The parallel fibers (PFs) in the cerebellar cortex extend several millimeters along a folium in the mediolateral direction. The PFs are orthogonal to and cross several parasagittal zones defined by the olivocerebellar and corticonuclear pathways and the expression of molecular markers on Purkinje cells (PCs). The functions of these two organizations remain unclear, including whether the bands respond similarly or differentially to PF input. By using flavoprotein imaging in the anesthetized mouse in vivo, this study demonstrates that high-frequency PF stimulation, which activates a beamlike response at short latency, also evokes patches of activation at long latencies. These patches consist of increased fluorescence along the beam at latencies of 20-25 s with peak activation at 35 s. The long-latency patches are completely blocked by the type 1 metabotropic glutamate receptor (mGluR1) antagonist LY367385. Conversely, the AMPA and NMDA glutamate receptor antagonists DNQX and APV have little effect. Organized in parasagittal bands, the long-latency patches align with zebrin II-positive PC stripes. Additional Ca2+imaging demonstrates that the patches reflect increases in intracellular Ca2+. Both the PLC inhibitor U73122 and the ryanodine receptor inhibitor ryanodine completely block the long-latency patches, indicating that the patches are due to Ca2+ release from intracellular stores. Robust, mGluR1-dependent long- term potentiation (LTP) of the patches is induced using a high-frequency PF stimulation conditioning paradigm that generates LTP of PF-PC synapses. Therefore, the parasagittal bands, as defined by the molecular compartmentalization of PCs, respond differentially to PF inputs via mGluR1-mediated release of internal Ca2+.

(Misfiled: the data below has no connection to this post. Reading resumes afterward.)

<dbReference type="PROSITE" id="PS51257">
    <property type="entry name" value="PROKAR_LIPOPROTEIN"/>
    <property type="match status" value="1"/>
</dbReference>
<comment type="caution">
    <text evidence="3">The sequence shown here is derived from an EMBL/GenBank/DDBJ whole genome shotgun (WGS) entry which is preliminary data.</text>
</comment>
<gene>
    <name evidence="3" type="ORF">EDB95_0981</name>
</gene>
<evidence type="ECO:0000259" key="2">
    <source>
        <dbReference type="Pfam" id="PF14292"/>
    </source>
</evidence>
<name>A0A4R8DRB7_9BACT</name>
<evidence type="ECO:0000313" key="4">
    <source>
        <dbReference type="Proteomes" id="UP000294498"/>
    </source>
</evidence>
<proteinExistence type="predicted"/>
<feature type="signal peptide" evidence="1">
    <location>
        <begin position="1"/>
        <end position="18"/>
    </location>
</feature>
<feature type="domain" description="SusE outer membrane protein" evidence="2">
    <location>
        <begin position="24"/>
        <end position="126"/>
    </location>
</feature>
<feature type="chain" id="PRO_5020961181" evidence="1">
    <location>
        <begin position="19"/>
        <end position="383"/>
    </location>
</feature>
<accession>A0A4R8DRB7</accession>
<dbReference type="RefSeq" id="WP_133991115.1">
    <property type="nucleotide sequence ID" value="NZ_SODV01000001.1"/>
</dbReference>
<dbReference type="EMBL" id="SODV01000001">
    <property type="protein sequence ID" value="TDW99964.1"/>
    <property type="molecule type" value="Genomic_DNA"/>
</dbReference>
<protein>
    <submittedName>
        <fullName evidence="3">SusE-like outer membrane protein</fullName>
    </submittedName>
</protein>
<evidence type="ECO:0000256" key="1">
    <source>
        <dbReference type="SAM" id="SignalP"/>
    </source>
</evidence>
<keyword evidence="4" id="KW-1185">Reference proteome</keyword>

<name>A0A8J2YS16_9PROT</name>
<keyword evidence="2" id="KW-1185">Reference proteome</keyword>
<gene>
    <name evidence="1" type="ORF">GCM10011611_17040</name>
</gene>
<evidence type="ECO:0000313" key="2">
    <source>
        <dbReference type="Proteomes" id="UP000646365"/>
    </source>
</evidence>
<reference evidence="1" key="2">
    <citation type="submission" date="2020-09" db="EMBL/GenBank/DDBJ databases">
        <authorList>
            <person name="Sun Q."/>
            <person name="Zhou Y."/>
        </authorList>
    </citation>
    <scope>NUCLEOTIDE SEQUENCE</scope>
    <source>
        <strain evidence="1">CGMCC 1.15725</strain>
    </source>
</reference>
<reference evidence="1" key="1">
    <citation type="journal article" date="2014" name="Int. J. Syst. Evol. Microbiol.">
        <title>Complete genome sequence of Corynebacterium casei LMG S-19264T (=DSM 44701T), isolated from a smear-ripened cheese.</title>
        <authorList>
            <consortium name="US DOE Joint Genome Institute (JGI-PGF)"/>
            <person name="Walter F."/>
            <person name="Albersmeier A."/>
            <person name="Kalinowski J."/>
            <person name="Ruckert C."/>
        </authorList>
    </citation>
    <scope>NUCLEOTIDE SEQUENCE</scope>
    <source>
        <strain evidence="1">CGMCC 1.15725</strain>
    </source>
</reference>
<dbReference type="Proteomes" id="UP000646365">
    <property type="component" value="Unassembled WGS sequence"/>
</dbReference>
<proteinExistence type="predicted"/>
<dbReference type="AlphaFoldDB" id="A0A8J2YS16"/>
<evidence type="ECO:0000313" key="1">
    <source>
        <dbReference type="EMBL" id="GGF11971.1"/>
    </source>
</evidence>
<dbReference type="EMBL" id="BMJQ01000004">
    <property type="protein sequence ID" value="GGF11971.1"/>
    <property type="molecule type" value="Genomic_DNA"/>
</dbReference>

- Flavoprotein imaging
- Intracellular calcium release
- Metabotropic glutamate receptors
- Parasagittal zones
- Purkinje cell